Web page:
J.J. Eckert is seeing things from a different perspective.
Eckert, now in his second year as Northeastern State football head coach, had his spring schedule wiped away after just three days of practice on Friday, March 13.
The Mid-America Intercollegiate Athletics Association initially announced the postponement of all sporting events and activities on the same day the RiverHawks held their final spring practice. The following week on March 17, the conference shut down everything.
“We got three days in,” Eckert said on Tuesday. “When you think of that aspect of it, being able to get three days in out of the 15 we were allotted, to be able to sit there and say we got three practices in, I feel kind of lucky because we were really concerned whether or not we were going to get the second and third ones in with the way things were trending that week. So, we’re really fortunate that we were able to get those in. You’d love to have the opportunity to get all 15 of them, but three is a lot better than zero for sure.”
Eckert is now, like many others, focused on what’s going on around the world with the outbreak of COVID-19.
He’s never been put in an eerie situation like this. He’s living outside the norm.
“It’s concerning,” he said. “Initially, you hear about it going back to being in China, and all of that was [three] months ago, and now it’s right here in our own backyard. I think that’s really concerning, so it’s been tough. You watch the news every day to see how many people have been affected by it and just pray we’re able to get this thing under control. It’s a very scary situation.”
It was a bizarre situation for all those involved with the football program.
“They were all kind of just trying to figure it out,” Eckert said. “I mean when you look across the world, we’re all in the same kind of boat where you’re trying to figure it out. I was praying on that Thursday [March 12] that we were going to be able to get this practice in, and as soon as we walked off the field to lift at about 5:05 p.m., we got a text message stating that everything will be suspended at 11 p.m. that night. So, I think at that moment, I was like, ‘Wow.’”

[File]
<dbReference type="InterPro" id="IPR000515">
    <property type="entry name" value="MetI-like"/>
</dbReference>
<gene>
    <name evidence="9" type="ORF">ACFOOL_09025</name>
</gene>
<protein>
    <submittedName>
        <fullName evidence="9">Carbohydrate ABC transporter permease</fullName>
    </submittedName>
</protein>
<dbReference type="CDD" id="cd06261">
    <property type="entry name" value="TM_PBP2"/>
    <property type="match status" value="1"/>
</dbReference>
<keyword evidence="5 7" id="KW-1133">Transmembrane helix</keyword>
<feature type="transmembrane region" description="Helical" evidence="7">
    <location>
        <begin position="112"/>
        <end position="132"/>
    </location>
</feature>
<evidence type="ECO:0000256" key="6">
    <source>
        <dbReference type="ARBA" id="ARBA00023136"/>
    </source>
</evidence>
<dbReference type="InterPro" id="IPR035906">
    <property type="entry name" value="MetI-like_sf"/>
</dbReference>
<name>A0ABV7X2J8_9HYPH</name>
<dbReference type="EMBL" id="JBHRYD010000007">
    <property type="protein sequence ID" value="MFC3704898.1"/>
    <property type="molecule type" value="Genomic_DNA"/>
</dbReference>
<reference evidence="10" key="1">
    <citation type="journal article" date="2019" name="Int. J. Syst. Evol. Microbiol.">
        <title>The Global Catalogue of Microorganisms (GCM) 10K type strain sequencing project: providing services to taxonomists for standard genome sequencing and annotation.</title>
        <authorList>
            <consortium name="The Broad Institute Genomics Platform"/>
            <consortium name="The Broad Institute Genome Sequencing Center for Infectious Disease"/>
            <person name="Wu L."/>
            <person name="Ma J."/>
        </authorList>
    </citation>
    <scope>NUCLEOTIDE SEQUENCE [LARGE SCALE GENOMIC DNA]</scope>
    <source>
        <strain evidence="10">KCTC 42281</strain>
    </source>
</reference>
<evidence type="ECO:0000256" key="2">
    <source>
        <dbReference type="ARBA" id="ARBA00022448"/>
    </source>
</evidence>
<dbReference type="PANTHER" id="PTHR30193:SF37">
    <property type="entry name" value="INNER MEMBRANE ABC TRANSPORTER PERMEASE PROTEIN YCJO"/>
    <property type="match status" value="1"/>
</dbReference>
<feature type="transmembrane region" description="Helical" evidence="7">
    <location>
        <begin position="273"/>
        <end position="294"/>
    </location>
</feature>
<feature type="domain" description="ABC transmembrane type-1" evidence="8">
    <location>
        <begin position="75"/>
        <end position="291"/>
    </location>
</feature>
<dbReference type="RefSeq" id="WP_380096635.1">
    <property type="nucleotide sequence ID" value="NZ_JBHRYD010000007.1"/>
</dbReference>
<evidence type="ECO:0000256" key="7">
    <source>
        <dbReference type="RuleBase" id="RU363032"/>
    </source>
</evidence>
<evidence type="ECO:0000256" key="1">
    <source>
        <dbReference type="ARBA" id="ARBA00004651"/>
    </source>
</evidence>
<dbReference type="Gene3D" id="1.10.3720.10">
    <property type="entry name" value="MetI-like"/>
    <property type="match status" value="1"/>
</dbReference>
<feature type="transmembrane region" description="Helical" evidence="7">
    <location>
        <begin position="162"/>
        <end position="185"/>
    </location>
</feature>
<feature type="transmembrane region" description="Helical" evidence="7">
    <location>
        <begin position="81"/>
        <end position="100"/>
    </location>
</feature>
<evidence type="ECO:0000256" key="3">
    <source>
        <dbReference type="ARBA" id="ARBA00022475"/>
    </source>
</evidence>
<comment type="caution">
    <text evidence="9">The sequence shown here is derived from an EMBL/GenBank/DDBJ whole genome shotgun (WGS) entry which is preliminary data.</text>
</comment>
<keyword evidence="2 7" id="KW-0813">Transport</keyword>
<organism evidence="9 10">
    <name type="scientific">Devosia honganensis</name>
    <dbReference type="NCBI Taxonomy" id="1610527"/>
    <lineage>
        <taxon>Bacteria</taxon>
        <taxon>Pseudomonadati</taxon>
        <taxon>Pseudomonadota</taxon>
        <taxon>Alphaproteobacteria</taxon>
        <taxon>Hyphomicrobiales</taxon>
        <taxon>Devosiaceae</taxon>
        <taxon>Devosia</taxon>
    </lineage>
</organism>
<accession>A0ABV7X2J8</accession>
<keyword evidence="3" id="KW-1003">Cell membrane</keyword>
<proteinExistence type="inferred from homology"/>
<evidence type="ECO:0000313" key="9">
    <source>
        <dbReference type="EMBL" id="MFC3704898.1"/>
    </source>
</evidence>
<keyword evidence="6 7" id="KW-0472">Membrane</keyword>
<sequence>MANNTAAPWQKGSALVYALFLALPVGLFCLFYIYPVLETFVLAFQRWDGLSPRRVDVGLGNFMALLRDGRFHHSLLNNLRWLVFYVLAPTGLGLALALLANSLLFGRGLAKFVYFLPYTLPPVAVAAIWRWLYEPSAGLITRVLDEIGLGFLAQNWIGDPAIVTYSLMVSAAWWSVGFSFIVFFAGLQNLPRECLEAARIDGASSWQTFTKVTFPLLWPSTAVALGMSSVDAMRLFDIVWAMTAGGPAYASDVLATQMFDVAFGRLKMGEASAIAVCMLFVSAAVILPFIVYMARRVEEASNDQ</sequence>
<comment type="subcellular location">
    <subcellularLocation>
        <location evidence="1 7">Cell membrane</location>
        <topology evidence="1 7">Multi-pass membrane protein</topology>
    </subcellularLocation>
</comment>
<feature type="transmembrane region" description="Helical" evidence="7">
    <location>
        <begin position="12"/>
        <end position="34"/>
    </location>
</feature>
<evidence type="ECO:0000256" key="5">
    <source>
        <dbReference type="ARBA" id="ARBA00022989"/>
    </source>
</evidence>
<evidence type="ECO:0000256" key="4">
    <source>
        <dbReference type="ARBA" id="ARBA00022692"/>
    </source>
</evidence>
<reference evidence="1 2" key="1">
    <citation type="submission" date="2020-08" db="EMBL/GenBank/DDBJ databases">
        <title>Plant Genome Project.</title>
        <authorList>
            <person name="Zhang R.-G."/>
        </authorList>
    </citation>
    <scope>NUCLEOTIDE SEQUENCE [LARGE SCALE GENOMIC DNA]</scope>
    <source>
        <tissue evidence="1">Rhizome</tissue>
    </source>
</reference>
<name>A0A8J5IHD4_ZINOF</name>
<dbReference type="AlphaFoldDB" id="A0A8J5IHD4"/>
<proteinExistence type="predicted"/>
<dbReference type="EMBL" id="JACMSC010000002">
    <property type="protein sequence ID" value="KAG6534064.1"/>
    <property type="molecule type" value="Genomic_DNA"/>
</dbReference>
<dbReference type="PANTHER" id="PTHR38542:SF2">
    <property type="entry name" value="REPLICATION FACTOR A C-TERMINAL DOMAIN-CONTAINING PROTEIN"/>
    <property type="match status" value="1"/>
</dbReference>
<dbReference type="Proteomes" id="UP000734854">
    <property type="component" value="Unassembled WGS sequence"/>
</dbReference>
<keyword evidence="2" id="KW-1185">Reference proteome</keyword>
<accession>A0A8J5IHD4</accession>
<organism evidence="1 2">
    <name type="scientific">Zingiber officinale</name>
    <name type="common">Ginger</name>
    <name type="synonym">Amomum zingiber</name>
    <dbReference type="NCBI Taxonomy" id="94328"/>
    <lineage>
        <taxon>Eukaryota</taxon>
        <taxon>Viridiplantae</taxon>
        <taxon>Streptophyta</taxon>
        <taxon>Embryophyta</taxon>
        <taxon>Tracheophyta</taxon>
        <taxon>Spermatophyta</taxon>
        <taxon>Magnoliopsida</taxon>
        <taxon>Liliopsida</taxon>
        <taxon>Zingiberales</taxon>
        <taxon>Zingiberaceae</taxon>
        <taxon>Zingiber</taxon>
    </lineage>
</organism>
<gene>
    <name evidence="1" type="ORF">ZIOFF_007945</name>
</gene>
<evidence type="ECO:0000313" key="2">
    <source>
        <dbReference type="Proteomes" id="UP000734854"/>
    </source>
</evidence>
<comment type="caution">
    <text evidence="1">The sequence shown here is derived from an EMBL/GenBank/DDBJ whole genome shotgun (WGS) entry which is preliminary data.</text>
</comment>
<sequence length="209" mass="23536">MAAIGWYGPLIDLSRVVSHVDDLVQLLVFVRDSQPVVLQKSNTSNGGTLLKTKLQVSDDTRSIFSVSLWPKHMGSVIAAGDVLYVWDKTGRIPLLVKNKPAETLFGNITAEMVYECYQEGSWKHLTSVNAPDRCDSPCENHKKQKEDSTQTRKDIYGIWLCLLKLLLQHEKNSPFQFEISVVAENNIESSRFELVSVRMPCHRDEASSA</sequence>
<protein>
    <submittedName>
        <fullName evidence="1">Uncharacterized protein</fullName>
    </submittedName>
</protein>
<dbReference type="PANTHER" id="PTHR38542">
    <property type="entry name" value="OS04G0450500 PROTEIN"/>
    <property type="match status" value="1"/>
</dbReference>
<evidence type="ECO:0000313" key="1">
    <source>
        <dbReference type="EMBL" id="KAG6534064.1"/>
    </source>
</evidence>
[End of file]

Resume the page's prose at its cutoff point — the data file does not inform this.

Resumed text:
There’s other obstacles for Eckert.
How do his players stay in shape?
“Yeah, that’s a challenge,” Eckert said. “When you think about all that is being closed right now, it’s challenging. I mean it’s like going back to the old Herschel Walker days and doing push-ups and sit-ups. That’s what it really turns into. You’re not able to do a whole lot of the things you’re accustomed to doing.
“We had Junior Day coming up this Saturday,” Eckert said. “We were getting ready to have hopefully 150 to 250 kids on campus with their families. That was going to be that initial kickoff to this whole 2021 group, not just evaluating them but getting them on campus. It’s a tough deal.”
There’s the adjustment for his student-athletes taking online-only classes.
“Most importantly, we’re concerned about our student-athletes and their families, and their well-being and their safety and making sure they can stay healthy,” Eckert said. “Yesterday was a big day, just trying to make sure everybody had a smooth transition, a seamless transition in their online classes.”
Now, Eckert can only wonder what happens next. It’s all he can do.
He’s not the only one.
“Everybody’s going through it, it’s just being able to now pray that we can get back to normalcy, as not just a country, but across the world,” Eckert said. “Hopefully I can get back to what we consider our normal day living because right now it’s kind of tough with all the things that are taking place.”